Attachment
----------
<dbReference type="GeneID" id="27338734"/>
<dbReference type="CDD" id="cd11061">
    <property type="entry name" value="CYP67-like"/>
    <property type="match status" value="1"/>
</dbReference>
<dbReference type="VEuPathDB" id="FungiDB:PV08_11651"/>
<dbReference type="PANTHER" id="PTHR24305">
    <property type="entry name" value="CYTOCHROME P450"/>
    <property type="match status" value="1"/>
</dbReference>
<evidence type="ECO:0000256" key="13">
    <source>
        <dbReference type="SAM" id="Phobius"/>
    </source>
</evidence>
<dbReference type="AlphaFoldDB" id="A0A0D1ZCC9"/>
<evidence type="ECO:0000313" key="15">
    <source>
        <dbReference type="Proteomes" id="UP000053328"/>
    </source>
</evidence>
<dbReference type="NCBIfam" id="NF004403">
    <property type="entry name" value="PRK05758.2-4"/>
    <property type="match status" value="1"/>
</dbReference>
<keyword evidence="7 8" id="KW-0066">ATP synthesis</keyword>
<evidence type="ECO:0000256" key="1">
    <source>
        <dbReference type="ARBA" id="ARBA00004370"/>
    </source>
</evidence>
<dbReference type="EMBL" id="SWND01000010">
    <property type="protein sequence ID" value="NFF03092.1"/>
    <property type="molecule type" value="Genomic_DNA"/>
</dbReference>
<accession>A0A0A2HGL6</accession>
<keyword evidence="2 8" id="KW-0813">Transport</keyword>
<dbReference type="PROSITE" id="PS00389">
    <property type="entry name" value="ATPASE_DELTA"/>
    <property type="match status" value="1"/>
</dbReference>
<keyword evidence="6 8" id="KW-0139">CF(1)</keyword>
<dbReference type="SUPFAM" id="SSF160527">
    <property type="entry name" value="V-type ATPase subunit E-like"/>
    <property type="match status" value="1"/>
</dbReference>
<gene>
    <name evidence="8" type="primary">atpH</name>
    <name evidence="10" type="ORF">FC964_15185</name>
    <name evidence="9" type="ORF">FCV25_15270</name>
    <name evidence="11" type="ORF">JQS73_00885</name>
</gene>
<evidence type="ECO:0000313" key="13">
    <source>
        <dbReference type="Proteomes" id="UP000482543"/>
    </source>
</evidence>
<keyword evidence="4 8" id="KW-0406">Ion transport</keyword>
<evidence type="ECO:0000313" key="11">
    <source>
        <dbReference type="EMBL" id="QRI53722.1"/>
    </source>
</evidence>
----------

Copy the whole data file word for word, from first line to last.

<dbReference type="GeneID" id="27338734"/>
<dbReference type="CDD" id="cd11061">
    <property type="entry name" value="CYP67-like"/>
    <property type="match status" value="1"/>
</dbReference>
<dbReference type="VEuPathDB" id="FungiDB:PV08_11651"/>
<dbReference type="PANTHER" id="PTHR24305">
    <property type="entry name" value="CYTOCHROME P450"/>
    <property type="match status" value="1"/>
</dbReference>
<evidence type="ECO:0000256" key="13">
    <source>
        <dbReference type="SAM" id="Phobius"/>
    </source>
</evidence>
<dbReference type="AlphaFoldDB" id="A0A0D1ZCC9"/>
<evidence type="ECO:0000313" key="15">
    <source>
        <dbReference type="Proteomes" id="UP000053328"/>
    </source>
</evidence>
<dbReference type="NCBIfam" id="NF004403">
    <property type="entry name" value="PRK05758.2-4"/>
    <property type="match status" value="1"/>
</dbReference>
<keyword evidence="7 8" id="KW-0066">ATP synthesis</keyword>
<evidence type="ECO:0000256" key="1">
    <source>
        <dbReference type="ARBA" id="ARBA00004370"/>
    </source>
</evidence>
<dbReference type="EMBL" id="SWND01000010">
    <property type="protein sequence ID" value="NFF03092.1"/>
    <property type="molecule type" value="Genomic_DNA"/>
</dbReference>
<accession>A0A0A2HGL6</accession>
<keyword evidence="2 8" id="KW-0813">Transport</keyword>
<dbReference type="PROSITE" id="PS00389">
    <property type="entry name" value="ATPASE_DELTA"/>
    <property type="match status" value="1"/>
</dbReference>
<keyword evidence="6 8" id="KW-0139">CF(1)</keyword>
<dbReference type="SUPFAM" id="SSF160527">
    <property type="entry name" value="V-type ATPase subunit E-like"/>
    <property type="match status" value="1"/>
</dbReference>
<gene>
    <name evidence="8" type="primary">atpH</name>
    <name evidence="10" type="ORF">FC964_15185</name>
    <name evidence="9" type="ORF">FCV25_15270</name>
    <name evidence="11" type="ORF">JQS73_00885</name>
</gene>
<evidence type="ECO:0000313" key="13">
    <source>
        <dbReference type="Proteomes" id="UP000482543"/>
    </source>
</evidence>
<keyword evidence="4 8" id="KW-0406">Ion transport</keyword>
<evidence type="ECO:0000313" key="11">
    <source>
        <dbReference type="EMBL" id="QRI53722.1"/>
    </source>
</evidence>